Essam Darballah, a leader of the formerly militant al-Gamaa al-Islamiya, said preliminary election results showed that political Islam, long marginalised by Mubarak, could no longer be suppressed.
“The results show people were unconvinced by the defamation campaign conducted by the liberals. They chose Islam,” said Darballah, whose movement’s political party joined a coalition with Al-Nur.
“It shows Islamic movements are here, and the people trust them,” he said.
Nour, the owner of a company that produces iPhone applications, says Egypt’s Salafi movement had lain dormant during three decades of Mubarak’s rule, which ended in February with a popular uprising.
“We were not present (during Mubarak’s era) because (politics) was not our way to bring about change, and the political situation was depressing and discouraging,” he said.
Islamist parties have circumvented a law that bans religious parties by not overtly espousing an Islamist state in their party programme.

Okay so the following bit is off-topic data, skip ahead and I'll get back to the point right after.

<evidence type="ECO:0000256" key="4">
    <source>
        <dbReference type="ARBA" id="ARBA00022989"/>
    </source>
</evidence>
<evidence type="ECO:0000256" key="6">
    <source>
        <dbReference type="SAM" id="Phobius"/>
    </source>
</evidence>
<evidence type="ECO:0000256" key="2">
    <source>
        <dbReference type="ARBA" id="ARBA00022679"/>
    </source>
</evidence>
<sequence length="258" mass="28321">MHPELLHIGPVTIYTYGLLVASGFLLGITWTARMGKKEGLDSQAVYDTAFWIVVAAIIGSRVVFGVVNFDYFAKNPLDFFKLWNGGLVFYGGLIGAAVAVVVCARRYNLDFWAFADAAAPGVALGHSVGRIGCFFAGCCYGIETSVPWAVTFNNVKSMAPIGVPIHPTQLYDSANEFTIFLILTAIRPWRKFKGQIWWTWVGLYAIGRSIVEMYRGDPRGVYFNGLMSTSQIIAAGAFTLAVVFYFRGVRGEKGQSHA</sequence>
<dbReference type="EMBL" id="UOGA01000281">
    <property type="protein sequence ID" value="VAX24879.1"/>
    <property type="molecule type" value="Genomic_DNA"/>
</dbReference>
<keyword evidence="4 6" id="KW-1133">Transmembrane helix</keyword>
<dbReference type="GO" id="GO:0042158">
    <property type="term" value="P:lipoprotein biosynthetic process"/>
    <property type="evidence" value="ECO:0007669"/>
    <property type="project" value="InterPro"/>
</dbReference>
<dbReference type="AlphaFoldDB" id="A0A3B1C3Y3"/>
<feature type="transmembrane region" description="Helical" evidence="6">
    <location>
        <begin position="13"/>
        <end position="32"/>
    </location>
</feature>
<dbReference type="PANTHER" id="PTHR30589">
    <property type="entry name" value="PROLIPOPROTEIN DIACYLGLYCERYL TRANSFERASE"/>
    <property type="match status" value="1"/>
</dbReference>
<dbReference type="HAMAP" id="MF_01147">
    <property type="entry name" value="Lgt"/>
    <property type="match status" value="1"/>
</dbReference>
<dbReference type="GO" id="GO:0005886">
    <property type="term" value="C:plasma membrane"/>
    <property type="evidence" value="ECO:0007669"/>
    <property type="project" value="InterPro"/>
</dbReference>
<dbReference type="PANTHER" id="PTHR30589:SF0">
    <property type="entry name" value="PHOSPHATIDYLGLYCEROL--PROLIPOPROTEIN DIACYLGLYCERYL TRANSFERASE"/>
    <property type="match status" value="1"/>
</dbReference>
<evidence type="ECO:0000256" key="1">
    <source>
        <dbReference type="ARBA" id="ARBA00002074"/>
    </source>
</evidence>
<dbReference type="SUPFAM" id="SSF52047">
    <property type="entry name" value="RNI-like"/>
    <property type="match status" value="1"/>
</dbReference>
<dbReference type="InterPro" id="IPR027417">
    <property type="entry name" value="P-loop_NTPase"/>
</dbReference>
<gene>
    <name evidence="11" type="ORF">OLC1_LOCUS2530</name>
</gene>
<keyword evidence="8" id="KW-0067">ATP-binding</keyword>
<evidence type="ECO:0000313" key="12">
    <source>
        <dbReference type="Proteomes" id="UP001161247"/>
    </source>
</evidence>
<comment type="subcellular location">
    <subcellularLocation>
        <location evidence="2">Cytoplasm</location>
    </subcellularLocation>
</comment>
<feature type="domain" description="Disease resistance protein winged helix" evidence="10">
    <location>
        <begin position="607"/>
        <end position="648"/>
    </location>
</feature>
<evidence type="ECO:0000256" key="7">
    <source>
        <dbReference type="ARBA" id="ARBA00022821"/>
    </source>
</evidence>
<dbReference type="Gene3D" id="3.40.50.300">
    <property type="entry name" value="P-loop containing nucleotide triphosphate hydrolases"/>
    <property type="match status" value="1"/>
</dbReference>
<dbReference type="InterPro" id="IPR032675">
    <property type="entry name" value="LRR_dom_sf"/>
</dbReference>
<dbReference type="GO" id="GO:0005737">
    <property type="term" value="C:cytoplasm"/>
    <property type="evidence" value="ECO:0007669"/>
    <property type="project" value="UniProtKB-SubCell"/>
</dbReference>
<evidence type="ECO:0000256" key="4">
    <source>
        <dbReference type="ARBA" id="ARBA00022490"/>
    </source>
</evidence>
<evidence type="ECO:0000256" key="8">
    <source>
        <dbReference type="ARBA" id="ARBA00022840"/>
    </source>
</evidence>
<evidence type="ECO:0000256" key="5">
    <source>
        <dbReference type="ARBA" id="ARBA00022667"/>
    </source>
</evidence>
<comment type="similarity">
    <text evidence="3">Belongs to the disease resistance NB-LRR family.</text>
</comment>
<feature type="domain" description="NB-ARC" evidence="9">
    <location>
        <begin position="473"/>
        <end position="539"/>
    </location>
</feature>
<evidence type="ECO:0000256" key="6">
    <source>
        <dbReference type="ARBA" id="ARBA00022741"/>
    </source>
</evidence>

Nour says the party will work to better standards of living in the country, where widespread complaints of poverty fuelled the revolt against Mubarak, rather than on implementing a strict interpretation of Islamic law.
“Egyptians agree that the reference is the Quran and Sunnah (prophetic sayings and traditions),” [how about the Copts? Aren’t they Egyptians?- ed.] he said, adding that “interpretations may differ” on how to apply Islamic law known as Sharia.
He dismissed fears raised in the media that they might try to ban alcohol.